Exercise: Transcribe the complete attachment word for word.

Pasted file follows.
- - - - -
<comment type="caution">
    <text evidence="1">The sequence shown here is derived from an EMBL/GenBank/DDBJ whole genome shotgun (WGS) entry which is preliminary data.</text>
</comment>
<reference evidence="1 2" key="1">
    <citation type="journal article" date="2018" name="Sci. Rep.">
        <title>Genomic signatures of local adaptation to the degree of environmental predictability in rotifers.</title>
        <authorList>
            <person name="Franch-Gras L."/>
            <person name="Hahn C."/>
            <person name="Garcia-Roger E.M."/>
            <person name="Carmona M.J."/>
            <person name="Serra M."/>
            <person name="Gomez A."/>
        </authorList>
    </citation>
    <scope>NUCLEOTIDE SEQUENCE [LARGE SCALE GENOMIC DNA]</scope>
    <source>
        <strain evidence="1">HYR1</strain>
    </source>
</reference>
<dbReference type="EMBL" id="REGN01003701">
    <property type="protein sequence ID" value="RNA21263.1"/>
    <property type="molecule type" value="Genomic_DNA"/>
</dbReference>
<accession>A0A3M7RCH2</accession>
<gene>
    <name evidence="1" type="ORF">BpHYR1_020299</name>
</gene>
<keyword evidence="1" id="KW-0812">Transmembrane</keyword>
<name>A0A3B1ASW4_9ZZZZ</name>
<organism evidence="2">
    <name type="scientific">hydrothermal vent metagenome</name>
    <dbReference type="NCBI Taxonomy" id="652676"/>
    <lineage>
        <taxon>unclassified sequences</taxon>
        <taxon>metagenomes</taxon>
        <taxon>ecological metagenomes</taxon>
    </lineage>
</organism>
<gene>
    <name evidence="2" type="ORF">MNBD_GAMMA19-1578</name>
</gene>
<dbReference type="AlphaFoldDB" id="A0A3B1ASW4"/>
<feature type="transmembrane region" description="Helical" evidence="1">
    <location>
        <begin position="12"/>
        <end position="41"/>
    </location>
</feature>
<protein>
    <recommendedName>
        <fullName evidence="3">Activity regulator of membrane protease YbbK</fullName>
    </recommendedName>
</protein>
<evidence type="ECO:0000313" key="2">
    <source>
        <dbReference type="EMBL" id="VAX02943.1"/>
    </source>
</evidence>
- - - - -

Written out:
<comment type="caution">
    <text evidence="1">The sequence shown here is derived from an EMBL/GenBank/DDBJ whole genome shotgun (WGS) entry which is preliminary data.</text>
</comment>
<reference evidence="1 2" key="1">
    <citation type="journal article" date="2018" name="Sci. Rep.">
        <title>Genomic signatures of local adaptation to the degree of environmental predictability in rotifers.</title>
        <authorList>
            <person name="Franch-Gras L."/>
            <person name="Hahn C."/>
            <person name="Garcia-Roger E.M."/>
            <person name="Carmona M.J."/>
            <person name="Serra M."/>
            <person name="Gomez A."/>
        </authorList>
    </citation>
    <scope>NUCLEOTIDE SEQUENCE [LARGE SCALE GENOMIC DNA]</scope>
    <source>
        <strain evidence="1">HYR1</strain>
    </source>
</reference>
<dbReference type="EMBL" id="REGN01003701">
    <property type="protein sequence ID" value="RNA21263.1"/>
    <property type="molecule type" value="Genomic_DNA"/>
</dbReference>
<accession>A0A3M7RCH2</accession>
<gene>
    <name evidence="1" type="ORF">BpHYR1_020299</name>
</gene>
<keyword evidence="1" id="KW-0812">Transmembrane</keyword>
<name>A0A3B1ASW4_9ZZZZ</name>
<organism evidence="2">
    <name type="scientific">hydrothermal vent metagenome</name>
    <dbReference type="NCBI Taxonomy" id="652676"/>
    <lineage>
        <taxon>unclassified sequences</taxon>
        <taxon>metagenomes</taxon>
        <taxon>ecological metagenomes</taxon>
    </lineage>
</organism>
<gene>
    <name evidence="2" type="ORF">MNBD_GAMMA19-1578</name>
</gene>
<dbReference type="AlphaFoldDB" id="A0A3B1ASW4"/>
<feature type="transmembrane region" description="Helical" evidence="1">
    <location>
        <begin position="12"/>
        <end position="41"/>
    </location>
</feature>
<protein>
    <recommendedName>
        <fullName evidence="3">Activity regulator of membrane protease YbbK</fullName>
    </recommendedName>
</protein>
<evidence type="ECO:0000313" key="2">
    <source>
        <dbReference type="EMBL" id="VAX02943.1"/>
    </source>
</evidence>